Picabia Alert

Picabia Alert #12: ‘Bird’s Eye’ at Michael Werner

Francis Picabia, Vol d'oiseau (Bird’s Eye), 1949, oil on board, 15 3/4 x 14 1/2 inches.COURTESY MICHAEL WERNER GALLERY

Francis Picabia, Vol d’oiseau (Bird’s Eye), 1949, oil on board, 15 3/4 x 14 1/2 inches.

COURTESY MICHAEL WERNER GALLERY

“Picabia Alert” takes note of shows and publications that include the wily French artist Francis Picabia (1879–1953), aiming to sate Picabia appetites until a retrospective of the artist arrives at New York’s Museum of Modern Art in November.

Sound the alarms. There are only ten days left of summer, and there are only five days left to catch the summer show at Michael Werner’s London gallery. It is titled “Flora, Fauna and Other Forms of Life,” and yes, it features a Picabia: a late one from 1949 (four years before the giant’s death) titled Vol d’oiseau (Bird’s Eye).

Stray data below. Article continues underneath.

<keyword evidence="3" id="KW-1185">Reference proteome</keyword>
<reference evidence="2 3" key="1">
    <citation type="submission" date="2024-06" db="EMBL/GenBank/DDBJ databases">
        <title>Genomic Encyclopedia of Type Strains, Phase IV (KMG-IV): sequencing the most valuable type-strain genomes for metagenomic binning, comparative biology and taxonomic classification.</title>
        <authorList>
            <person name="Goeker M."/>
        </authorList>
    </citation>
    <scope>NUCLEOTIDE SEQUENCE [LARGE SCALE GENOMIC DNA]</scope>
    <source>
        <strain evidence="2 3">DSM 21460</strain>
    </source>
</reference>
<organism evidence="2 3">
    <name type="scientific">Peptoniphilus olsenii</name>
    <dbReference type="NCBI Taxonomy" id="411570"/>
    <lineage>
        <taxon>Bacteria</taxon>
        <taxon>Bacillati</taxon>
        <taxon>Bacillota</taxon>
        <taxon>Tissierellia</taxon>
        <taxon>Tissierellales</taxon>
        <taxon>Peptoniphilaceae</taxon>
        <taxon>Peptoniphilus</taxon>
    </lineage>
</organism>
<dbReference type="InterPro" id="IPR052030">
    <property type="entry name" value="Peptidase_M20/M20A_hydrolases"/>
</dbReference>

This is from the point in the artist’s career when he was making some deeply odd little paintings, abstractions or near abstractions with what seem to be potent symbols from some unknown civilization—forceful archetypal things. Just thinking about it now, there feels like a real connection with Forrest Bess’s mysterious work. (Has anyone every done a Bess/Picabia show? A cursory search is not turning up anything.)

In any sense, the show looks like a real treat, with works by Peter Doig, Markus Lüpertz, and Ernst Wilhelm Nay, many of which have a distinctly Picabia flavor. No women, though. Sixteen artists and not one who is a woman. Weird. And not weird in a good way, like this painting.

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